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It was with great pleasure that I accepted the offer from Professor Kekre to guest-edit his seminar edition on Female Urology, Incontinence and Bladder Dysfunction for the Indian Journal of Urology. Functional Urology has made huge strides in the last decade, in the management and treatment of patients with stress incontinence, overactive bladder, and in neurological patients who suffer from urological symptoms. There has also been an increasing interest not only in the United Kingdom, but also in Europe and North America, of urologists in treating women with prolapse.
I am sure that this supplement will give quite a comprehensive overview to any trainee who is currently preparing to take higher examinations in urology, and to all consultant urologists requiring an update in the arena of functional urology. I would like to thank all of my colleagues from the UK who agreed to write review articles for this supplement, they are all recognized as national, and in a lot of cases, international experts in their area.
To start the seminar, we have included a paper on the urodynamic assessment of patients with symptoms of stress urinary incontinence (SUI). Getting this right is of paramount importance; it does seem quite obvious and logical that unless the correct diagnosis is made, the correct remedial treatment cannot be given, but it is surprising that going into the 21st century, a huge number of units worldwide still practice urodynamics poorly, and have poor quality control of their charts in place – if we cannot get this right then we are on a slippery slope before we have even started contemplating treatment.
The overactive bladder causes significant morbidity to patients, and is a source of a huge financial burden. We have two excellent papers in this issue of the journal; the first is concerned with the medical management of the overactive bladder (OAB), and gives us a very comprehensive overview of the treatment options. The second paper on OAB outlines the options that are available for that often perplexing group of patients who have failed medical management, and return needing more invasive therapy. The authors have given a very comprehensive overview of the options available, which range from intra-vesical botulinum toxin injections, through sacral neuromodulation, to the use of clam enterocystoplasty, which despite the newer innovations in treatment, still remains a very effective operative option. SUI still remains a huge problem on a worldwide basis. Not enough women are coming forward with this problem – it still remains a huge taboo, and many women still accept stress incontinence as part of the aging process. A further problem is one of education, in terms of what is now on offer for this condition, not only to the women themselves but also to their primary care practitioners. This edition of the journal provides two reviews which complement each other very well. The first is an overview on the operative alternatives that are now available in the management of women with SUI, the second review explains the complications that may occur when biomaterials are used for this type of surgery, and how they are best corrected. Female urinary retention is rare, and may be multi-factorial. We have a very comprehensive review in this supplement, which fully explains the causes and best management strategies in women presenting with this particular problem.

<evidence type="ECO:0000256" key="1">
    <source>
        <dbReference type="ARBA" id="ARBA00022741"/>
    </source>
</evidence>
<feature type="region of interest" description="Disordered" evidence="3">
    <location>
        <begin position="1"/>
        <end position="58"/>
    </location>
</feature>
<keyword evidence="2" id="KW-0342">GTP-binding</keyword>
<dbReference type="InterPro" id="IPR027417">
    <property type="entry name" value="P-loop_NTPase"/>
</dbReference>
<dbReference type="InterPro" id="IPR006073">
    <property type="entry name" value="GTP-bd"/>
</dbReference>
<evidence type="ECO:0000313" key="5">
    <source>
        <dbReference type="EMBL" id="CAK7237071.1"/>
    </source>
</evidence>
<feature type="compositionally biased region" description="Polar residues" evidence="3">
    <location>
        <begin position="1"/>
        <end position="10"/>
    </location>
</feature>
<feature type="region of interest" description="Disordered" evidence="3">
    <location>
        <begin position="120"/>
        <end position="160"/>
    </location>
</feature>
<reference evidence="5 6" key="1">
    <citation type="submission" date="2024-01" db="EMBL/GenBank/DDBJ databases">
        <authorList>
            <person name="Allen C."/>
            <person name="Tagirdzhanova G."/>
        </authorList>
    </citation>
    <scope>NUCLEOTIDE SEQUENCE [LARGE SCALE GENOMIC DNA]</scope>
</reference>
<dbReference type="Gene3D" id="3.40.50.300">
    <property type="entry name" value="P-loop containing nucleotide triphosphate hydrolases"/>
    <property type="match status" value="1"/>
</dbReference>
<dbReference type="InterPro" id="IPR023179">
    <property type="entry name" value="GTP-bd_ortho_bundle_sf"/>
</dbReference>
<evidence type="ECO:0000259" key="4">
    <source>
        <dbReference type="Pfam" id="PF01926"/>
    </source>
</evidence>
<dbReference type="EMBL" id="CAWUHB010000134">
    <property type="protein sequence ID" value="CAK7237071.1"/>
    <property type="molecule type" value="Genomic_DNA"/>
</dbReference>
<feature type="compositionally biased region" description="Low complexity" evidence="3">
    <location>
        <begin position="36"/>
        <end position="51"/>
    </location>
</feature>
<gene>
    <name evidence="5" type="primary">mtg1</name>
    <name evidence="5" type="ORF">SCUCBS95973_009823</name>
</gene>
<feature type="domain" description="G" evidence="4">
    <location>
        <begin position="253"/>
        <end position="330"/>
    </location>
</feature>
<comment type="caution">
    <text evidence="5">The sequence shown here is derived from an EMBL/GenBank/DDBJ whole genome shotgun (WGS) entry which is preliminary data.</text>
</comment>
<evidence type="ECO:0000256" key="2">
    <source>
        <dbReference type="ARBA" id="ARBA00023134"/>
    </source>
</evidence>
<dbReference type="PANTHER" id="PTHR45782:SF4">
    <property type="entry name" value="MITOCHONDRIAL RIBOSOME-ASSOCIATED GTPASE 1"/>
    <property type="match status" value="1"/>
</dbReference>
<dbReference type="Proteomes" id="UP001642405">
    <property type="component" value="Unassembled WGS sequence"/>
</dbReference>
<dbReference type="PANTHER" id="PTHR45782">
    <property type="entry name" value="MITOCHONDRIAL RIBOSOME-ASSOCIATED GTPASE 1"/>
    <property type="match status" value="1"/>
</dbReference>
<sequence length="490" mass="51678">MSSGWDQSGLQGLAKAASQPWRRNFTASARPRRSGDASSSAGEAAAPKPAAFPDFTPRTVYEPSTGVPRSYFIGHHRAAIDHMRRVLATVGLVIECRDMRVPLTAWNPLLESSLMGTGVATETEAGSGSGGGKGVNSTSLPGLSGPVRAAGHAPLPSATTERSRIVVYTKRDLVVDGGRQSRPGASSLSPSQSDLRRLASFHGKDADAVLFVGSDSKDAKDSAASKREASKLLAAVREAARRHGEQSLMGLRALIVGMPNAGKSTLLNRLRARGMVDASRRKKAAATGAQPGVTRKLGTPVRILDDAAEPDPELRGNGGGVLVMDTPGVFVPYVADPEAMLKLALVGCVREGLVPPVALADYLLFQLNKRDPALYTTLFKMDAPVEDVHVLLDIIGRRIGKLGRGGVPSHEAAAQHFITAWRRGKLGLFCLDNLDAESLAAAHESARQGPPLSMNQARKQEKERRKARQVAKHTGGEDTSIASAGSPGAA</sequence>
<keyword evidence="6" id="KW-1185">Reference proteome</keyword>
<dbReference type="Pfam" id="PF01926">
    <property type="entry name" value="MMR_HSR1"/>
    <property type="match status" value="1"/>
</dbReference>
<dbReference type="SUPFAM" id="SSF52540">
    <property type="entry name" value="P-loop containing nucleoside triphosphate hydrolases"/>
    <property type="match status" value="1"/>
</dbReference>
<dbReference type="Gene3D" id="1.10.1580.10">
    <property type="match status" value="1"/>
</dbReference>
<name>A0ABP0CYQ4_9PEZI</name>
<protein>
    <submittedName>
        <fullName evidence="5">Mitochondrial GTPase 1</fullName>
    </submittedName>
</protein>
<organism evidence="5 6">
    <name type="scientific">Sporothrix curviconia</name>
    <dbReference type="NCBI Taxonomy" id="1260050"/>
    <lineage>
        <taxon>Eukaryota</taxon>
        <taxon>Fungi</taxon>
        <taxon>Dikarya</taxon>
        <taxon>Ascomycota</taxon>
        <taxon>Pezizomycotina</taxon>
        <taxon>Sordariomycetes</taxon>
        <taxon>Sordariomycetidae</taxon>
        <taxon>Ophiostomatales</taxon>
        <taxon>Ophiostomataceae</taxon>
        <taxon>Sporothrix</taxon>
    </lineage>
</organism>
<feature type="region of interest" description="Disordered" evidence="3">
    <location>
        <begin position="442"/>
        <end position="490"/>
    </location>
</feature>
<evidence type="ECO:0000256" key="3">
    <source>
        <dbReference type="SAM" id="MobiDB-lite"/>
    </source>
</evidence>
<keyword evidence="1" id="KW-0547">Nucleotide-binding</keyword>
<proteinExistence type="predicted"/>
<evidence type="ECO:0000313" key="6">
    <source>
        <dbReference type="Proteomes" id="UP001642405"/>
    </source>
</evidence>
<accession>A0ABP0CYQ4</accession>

Finally, we have three papers which cover more sub-specialist areas within the female urology and bladder dysfunction remit. Most urologists will, in their day-to-day working lives, treat patients who have neurological problems occurring secondary to neurological disorders. In the UK, the treatment of patients with spinal injuries has been centralized into spinal injuries’ units. All patients in these units, whether as in-patients or outpatients, have access to a urologist to look after both upper and lower tract problems. The review article in this supplement covers the issues facing spinal-injured patients with urological problems admirably, and will be extremely helpful to all the readers who have an interest in this often very difficult area. Traditionally, prolapse repair has been a service offered by the urogynecologists, but within the UK and elsewhere, there has been a move to bring this area into the remit of reconstructive urologists who have an interest in female urology. The article written for this seminar issue comes from a urological centre where just such a service is offered, and provides a comprehensive insight into the management of both simple and complex vesico-vaginal fistulae.
Our final paper covers the topic of post-prostatectomy incontinence. We are now well into the prostate-specific antigen (PSA) and transrectal ultrasound era. This has generated a huge number of cases of early prostate cancer, with a significant percentage of patients electing to undergo radical retropubic prostatectomy (whether it is open, laparoscopic or robotically-assisted). This in turn generates a number of cases of post-prostatectomy incontinence, whatever the original operative route, ranging from mild through to quite severe urinary incontinence, which may have profound socio-psychological effects on individuals. The paper reviews and discusses the range of options that are available for treating this problem.
I do hope you enjoy reading this supplement, it is wide-ranging, and I hope thought-provoking. To any urological practitioner who has an interest in functional urology it will provide a timely update.
Source of Support:Nil
Conflict of Interest: None declared